And that's the key to doing anything. The danger comes from looking at JK Rowling or Stephenie Mayer and thinking "yeah, that's how you get successful!" But the fact is, JK and Stephenie are like Lady Gaga or Justin Beiber - they're quite successful, but they're also the exception. For every Gaga or Beiber, there are thousands of people out there, struggling through in various levels of success; some you might hear of, but most.... well, you won't.

Having sold a few hundred copies of my books with essentially no marketing strategy to speak of has already given me a greater degree of success than many writers out there - people with incredible talent and dedication to the craft, and yet whose work may never even see the light of day. Hell, I've written a lot of things that will never see print. It's just how these things go, I'm sure.

But that brings me back to the title of this blog.

One of the things Jen and I were talking about the other day was about the kind of faith it requires to just "take the leap from the lion's mouth" - (yes, an Indiana Jones reference. If you don't like it, learn to cope.) and how that sort of thing - Faith - has been a sticking point for me most of my life.

But something occurred to me today - - -

Faith in a supreme being - a concept I in many ways have simply come to the conclusion that I may never fully resolve - is something that people either have or they don't. They may even have faith that there is NOT a supreme being, but that's faith, too. But for me? It borders on the faintest edge of hope. And though this screams in the face of my youthful aspirations, I have also come to the realization that a lack of hope in a divine being does not mean I want to live my life as an experiment in anarchy and remorseless hedonism. Life may exist to be experienced, but I also want to have a purpose, principles, a guiding path that governs my decision-making processes. Even if only to me, I want my life to mean something. I want to live well.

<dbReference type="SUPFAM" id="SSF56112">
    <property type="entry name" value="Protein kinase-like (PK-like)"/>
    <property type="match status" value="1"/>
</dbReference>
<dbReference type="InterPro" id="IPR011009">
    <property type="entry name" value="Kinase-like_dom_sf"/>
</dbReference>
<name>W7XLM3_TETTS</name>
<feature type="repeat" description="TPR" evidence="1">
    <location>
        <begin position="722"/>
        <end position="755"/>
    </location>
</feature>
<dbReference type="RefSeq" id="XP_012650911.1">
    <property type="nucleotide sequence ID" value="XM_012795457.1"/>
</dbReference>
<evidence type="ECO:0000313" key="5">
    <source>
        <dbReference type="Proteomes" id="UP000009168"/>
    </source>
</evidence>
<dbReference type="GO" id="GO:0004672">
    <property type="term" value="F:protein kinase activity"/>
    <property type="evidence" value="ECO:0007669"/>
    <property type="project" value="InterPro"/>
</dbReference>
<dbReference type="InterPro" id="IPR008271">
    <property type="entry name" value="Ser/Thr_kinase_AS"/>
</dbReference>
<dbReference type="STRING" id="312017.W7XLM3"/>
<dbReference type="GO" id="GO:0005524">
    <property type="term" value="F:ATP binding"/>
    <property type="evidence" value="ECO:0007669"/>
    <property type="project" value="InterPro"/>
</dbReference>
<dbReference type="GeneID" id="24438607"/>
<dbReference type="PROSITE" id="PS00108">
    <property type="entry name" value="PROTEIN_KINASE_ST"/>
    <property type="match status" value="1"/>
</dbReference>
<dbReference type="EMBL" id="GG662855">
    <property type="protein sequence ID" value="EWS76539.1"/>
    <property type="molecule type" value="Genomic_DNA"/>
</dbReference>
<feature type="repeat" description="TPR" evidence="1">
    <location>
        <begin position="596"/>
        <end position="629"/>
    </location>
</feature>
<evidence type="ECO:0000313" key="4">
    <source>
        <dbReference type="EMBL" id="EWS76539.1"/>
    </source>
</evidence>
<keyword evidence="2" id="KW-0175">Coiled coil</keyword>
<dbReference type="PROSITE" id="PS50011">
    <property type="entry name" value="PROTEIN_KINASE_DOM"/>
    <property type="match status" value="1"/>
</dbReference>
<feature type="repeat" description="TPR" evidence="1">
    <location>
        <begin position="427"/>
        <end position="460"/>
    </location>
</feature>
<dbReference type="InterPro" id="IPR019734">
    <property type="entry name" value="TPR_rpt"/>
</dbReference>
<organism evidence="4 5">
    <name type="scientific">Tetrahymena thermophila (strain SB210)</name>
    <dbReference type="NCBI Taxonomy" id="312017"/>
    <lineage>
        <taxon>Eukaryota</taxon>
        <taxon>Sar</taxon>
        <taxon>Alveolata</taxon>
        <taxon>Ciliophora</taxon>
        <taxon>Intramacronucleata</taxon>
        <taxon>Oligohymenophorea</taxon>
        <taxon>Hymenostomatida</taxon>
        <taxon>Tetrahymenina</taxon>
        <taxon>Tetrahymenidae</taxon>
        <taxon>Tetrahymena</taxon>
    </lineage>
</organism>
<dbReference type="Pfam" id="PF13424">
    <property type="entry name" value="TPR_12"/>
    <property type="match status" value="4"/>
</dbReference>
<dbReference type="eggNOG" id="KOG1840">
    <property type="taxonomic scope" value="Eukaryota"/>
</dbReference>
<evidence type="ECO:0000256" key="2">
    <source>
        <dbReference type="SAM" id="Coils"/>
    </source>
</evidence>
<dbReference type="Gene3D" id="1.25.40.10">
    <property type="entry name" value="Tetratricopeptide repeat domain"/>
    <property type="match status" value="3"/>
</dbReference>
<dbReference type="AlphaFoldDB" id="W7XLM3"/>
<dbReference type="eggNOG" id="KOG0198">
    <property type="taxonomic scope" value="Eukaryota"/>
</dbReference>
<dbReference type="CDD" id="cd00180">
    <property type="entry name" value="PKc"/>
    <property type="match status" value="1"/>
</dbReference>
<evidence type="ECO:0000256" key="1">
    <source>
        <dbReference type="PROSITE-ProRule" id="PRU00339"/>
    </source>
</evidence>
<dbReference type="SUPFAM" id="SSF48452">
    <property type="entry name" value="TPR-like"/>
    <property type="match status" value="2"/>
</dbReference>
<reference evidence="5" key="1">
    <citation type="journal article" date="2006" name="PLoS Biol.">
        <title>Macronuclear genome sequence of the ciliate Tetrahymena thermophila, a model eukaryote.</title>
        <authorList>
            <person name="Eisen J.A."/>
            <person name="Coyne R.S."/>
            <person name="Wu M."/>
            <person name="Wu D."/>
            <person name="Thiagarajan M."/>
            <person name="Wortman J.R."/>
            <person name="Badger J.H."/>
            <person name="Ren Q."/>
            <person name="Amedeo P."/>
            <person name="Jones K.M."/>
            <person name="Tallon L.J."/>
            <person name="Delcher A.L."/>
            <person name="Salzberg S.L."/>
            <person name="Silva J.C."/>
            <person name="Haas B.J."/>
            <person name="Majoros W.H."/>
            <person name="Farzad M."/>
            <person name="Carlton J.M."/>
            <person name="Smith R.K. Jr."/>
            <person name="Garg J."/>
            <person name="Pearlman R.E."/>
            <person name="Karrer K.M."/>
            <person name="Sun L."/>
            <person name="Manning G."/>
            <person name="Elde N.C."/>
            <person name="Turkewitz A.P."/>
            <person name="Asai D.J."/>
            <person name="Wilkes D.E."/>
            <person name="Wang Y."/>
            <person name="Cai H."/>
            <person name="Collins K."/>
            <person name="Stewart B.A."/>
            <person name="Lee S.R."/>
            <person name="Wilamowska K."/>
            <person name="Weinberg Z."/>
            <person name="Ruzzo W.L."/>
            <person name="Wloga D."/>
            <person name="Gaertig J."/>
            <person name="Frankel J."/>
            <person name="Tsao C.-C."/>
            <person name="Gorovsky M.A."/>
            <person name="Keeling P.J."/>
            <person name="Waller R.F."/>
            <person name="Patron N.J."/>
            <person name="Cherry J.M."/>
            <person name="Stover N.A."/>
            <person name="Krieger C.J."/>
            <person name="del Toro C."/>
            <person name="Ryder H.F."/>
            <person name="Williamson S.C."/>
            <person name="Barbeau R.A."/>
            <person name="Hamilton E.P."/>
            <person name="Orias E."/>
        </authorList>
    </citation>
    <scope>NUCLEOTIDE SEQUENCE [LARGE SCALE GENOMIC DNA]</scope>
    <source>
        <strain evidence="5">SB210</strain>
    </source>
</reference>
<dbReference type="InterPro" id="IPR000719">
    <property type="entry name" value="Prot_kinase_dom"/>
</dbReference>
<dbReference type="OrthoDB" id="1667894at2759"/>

Doing that doesn't require Faith, it just requires choice, with a smattering of foresight and resolve.

So, perhaps faith in oneself can work along the same basic principles? Mayhaps one doesn't need to well and truly believe that they're going to be successful like Stephen King or Neil Gaiman; maybe just being resolved to write and write well is enough to define one's sense of accomplishment, and let the universe do what it will.

I used to observe - with some degree of disillusionment - that one of the most disappointing side-effects of religion was the idea of being good so that your god will reward you (or at least not punish you). But I think that holds a secret truth to any sort of faithful pursuit. In the end, it's not about the rewards bestowed upon you that will give you the deepest satisfaction.

At the end of the day, will you look upon your works with satisfaction at a job well done, or will you with fear and derision avert your gaze?

Something to think about, today. As for me, I've got a couple of jobs to do. More later, peeps.